When Albert C. Raymond of Montville and East Hartford died in 1880, he left $10,000 in trust for the establishment of a library in Montville. A library had existed in Montville Center as early as 1823: the Union Library, a private institution located in an old store on the site of the present Congregational Church. As described in Henry A. Baker’s History of Montville (1896),
After the death of Mrs. Raymond, 16 Sept., 1883, the sum donated for the founding of the Raymond Library was received from the executors of the estate of Albert C. Raymond by the Raymond Library Company, who immediately caused a library building to be erected at a cost of two thousand dollars. The building was a beautiful brick structure, built under a contract by Mr. Robert Turner of Norwich, and completed in the winter of 1884-5. At the annual meeting of the Raymond Library Company, held October 14, 1885, the library building was formally opened to the public; a bountiful collation was prepared by the ladies of the town, which was partaken of and heartily appreciated by all the persons who gathered at the chapel of the Congregational church at Montville Center on the occasion.
The Raymond Library has since been expanded with some very obvious modern additions.
The John Raymond House is located just south-east of the Congregational Church in Montville Center. It is listed as having been owned by John Raymond in 1775 and stood on part of the land which had been granted to Samuel Rogers by Uncas in the seventeenth century. In 1713, the land became part of the Raymond Farm (the house is located on Raymond Hill Road). John Raymond is described by Henry Augustus Baker, in his History of Montville (1896), as follows:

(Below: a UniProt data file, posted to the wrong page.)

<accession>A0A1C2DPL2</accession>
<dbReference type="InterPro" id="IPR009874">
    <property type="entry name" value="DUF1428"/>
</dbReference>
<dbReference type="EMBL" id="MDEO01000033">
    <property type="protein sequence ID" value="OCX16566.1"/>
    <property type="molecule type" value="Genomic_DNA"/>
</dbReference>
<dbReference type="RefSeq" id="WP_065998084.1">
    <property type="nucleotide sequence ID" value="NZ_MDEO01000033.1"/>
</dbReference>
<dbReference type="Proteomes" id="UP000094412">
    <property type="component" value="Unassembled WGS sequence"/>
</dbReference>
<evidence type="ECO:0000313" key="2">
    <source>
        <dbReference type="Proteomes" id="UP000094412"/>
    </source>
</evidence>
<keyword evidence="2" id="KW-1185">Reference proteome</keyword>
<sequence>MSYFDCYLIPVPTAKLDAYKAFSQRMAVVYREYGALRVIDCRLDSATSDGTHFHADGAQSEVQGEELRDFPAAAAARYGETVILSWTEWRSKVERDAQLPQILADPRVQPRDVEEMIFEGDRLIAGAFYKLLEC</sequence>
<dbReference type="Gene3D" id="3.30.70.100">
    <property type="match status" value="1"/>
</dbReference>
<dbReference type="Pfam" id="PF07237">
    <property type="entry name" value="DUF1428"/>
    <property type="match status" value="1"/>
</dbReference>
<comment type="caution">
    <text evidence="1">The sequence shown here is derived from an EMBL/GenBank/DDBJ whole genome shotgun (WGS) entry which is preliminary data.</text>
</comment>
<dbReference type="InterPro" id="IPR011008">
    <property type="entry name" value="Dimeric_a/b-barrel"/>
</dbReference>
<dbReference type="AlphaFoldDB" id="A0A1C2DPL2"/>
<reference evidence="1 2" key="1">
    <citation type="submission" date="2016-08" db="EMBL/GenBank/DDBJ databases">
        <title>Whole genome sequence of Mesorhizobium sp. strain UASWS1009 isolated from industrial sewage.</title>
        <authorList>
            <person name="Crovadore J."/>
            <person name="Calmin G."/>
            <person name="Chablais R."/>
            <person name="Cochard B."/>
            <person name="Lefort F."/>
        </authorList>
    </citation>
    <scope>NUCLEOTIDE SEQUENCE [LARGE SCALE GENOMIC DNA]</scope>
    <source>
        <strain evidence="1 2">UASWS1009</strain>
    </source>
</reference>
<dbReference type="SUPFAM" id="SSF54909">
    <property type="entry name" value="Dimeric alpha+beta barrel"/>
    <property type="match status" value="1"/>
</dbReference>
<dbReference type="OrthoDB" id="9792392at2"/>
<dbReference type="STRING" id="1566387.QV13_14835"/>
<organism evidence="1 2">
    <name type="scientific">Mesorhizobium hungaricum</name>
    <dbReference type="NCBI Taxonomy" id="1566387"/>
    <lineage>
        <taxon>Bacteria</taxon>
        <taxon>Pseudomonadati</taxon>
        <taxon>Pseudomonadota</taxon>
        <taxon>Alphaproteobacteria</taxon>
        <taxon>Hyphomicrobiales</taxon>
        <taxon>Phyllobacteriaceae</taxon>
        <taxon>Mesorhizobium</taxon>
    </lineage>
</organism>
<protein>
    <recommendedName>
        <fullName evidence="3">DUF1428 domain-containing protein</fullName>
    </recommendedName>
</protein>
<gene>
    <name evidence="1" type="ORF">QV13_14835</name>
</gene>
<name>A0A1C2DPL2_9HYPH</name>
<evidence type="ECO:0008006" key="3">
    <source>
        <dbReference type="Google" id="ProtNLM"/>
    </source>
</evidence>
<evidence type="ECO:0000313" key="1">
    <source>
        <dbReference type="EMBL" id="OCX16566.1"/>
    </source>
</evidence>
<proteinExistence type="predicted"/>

b. 7 Jan., 1748, son of John Raymond and Elizabeth Griswold; married 26 May, 1774, his first cousin, Mercy Raymond, daughter of Joshua Raymond and Lucy Jewett. He was a farmer, and settled at Montville. His farm was located next east from tho Congrogational church, and was afterwards owned by John G. Hillhouse. He was chosen first town clerk of Montville [in 1786], and held the office sixteen years. He died at Montville 30 March, 1828. She died 30 June, 1833.